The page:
The Indus Club: This way, gentlemen
Memberships in the soon-to-be-launched private business club will be by invitation only, with preference given to CEOs
A new private-member club in the Bandra-Kurla Complex (BKC) will soon try to bridge the gap between Mumbai’s old-school sports clubs, where it’s difficult to get membership, and five-star hotel clubhouses. The Indus Club, set to open its 20,000 sq. ft space in April, will be a private business club that will allow members to meet, work, network and entertain, while also leaving space for a workout and a massage.
Inspired by other exclusive clubs, such as New York’s Core Club and Singapore’s Tower Club, Indus has managed to overtake Soho House—the private club for people from creative fields that was meant to open in Mumbai some time ago.
Membership of Indus will be by invitation only, with preference given to company heads and chief executive officers (CEOs), and club staff say over 120 people have already been signed up. The list, they say, includes Gaurav Deepak, MD of Avendus Capital, N.P. Singh, CEO of Sony Pictures Networks India, and Shashi Shetty, founder and chairman of Allcargo Logistics. So far, the invitees have been names coming out of “the black book of the internal team”.
The layout and design—in fact, the entire feel of the place—is not too different from that of a hotel, with carefully curated artwork, shiny flooring and high-design furniture. But where it differs is in the use of technology, which is integral to Indus, says Harish Thawani, director of Pinnacle Lifestyle Pvt Ltd, the parent company. For instance, one switch panel can transform the ambience of a meeting room and controls everything, including multichannel music, he adds.
The club has two distinct divisions—as you enter, the gym and spa are to the right, and the meeting rooms and restaurants to the left. Members have to be appropriately dressed for each section.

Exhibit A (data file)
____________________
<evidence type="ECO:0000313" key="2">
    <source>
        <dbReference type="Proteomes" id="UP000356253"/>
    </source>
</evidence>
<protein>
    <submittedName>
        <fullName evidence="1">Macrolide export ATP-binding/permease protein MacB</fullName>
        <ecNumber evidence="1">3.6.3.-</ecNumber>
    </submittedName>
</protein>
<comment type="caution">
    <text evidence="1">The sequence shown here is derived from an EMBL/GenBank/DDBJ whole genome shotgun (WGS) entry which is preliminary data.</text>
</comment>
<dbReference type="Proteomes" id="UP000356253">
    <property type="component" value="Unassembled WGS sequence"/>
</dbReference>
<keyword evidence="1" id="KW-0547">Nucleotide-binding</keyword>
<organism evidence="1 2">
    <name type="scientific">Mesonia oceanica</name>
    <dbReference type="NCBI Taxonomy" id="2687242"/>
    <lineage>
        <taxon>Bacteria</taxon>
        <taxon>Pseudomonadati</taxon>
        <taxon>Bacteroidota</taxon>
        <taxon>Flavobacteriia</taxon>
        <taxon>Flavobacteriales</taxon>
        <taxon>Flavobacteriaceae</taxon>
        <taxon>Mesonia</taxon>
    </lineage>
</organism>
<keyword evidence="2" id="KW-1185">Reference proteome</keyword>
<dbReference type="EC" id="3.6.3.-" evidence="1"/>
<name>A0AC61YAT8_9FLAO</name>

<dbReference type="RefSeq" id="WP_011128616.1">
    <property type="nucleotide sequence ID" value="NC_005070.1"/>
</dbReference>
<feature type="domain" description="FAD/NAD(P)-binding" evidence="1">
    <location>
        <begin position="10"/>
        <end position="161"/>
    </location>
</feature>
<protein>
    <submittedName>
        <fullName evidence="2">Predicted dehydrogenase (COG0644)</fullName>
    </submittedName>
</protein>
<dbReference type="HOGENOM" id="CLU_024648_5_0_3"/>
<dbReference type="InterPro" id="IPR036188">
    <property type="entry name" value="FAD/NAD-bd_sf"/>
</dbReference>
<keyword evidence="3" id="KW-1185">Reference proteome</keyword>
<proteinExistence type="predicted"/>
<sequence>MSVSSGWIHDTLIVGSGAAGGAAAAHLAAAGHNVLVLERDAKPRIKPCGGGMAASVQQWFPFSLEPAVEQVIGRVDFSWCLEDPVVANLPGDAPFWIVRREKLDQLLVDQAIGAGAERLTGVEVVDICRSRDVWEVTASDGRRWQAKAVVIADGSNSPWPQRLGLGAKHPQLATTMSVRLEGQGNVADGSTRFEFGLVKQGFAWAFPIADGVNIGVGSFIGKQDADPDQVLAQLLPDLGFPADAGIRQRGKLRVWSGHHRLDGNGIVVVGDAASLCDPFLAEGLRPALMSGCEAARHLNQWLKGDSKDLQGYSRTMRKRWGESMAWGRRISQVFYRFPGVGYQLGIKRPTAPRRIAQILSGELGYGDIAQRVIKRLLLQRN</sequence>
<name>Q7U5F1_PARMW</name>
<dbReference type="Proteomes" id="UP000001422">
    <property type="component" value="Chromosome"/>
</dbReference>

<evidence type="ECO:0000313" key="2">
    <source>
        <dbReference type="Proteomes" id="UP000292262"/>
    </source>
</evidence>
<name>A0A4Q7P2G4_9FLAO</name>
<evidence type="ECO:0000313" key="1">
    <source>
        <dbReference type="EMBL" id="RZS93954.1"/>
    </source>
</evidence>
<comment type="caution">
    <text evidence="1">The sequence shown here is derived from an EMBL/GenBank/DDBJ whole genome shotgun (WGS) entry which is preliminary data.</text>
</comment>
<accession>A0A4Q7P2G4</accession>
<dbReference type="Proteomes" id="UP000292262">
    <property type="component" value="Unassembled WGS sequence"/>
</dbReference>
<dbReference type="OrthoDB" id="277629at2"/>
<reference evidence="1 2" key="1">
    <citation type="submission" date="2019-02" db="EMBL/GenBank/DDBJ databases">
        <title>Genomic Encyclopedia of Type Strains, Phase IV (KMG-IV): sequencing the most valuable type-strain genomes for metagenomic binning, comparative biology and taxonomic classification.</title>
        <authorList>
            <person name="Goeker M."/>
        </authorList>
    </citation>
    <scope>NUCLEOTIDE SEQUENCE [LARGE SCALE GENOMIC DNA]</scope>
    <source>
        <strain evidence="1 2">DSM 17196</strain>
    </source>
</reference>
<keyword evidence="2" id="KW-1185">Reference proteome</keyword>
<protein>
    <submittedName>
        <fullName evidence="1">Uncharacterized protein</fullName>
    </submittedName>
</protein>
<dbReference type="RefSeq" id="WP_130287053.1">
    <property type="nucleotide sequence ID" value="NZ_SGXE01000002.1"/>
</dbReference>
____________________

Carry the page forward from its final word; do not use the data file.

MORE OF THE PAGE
The spacious gym, still being fitted out when I visited, includes a House Of Cards-style rowing machine.
At the end of a long corridor to the left are five meeting/conference rooms of different sizes and themes and smaller workstations, all of which allow members to work alone or in groups, or even hold board meetings. A 32-seater auditorium offers the option of a movie screening or workshops.
Armed with all the necessary office hardware, and a private secretary, if required, Thawani says a member can do a “complete term sheet” (on investment) from here.
Opposite the first meeting room are two discreet, curved-back sofas for mobile phone conversations—to help people avoid pacing up and down corridors.
Further ahead is an all-day café, a dining area, a bar, a cigar room and, if you need to work out, an indoor golf simulator, Full Swing, which is also used by professionals like Tiger Woods and Jason Day.
Tucked inside the One BKC building, in a relatively quieter corner of the stark business district, The Indus Club promises to offer a sanitized, uncluttered, functional working and networking space, along with the sense of privacy that may not be available in hotels or coffee shops—there is a “secret” back entrance for those who don’t want to be noticed coming in. The BKC, in south-central Mumbai, works as a venue because it will allow people “to meet halfway”—from the older business districts of south Mumbai and the suburbs—and is relatively closer to the airport.
At Rs10 lakh for 20 years, the membership fee is reasonable and Thawani says food and beverages will be offered at 60% of the price at comparable establishments. A four-seater meeting room or a private office will cost Rs900 an hour or Rs5,250 for 8 hours, while a 12-seater conference room will cost about Rs2,500 by the hour and Rs12,500 for the day. Auditorium use for 4 hours will cost Rs15,000.
Thawani, also founder of Nimbus Communications and Neo Sports, says people’s propensity to spend more time and money in out-of-home entertainment is increasing. His belief was validated by research firm Quantum Consumer Solutions, which sought opinion across four cities on such a club.
The only thing missing are bedrooms. Thawani didn’t want them, preferring to avoid “misuse of the kind unique to India”. “A hotel has a different security protocol. In a Western model, a club like this will have some rooms attached,” he says.
Built at a self-raised investment of Rs 40 crore, he plans to open in other metropolitan cities as well, with each club adapting in some manner to its location. “In Delhi, for example, we will need more F&B (food and beverage) options. Also, we may have to do away with all private workstations—the members there will want to occupy it all the time.”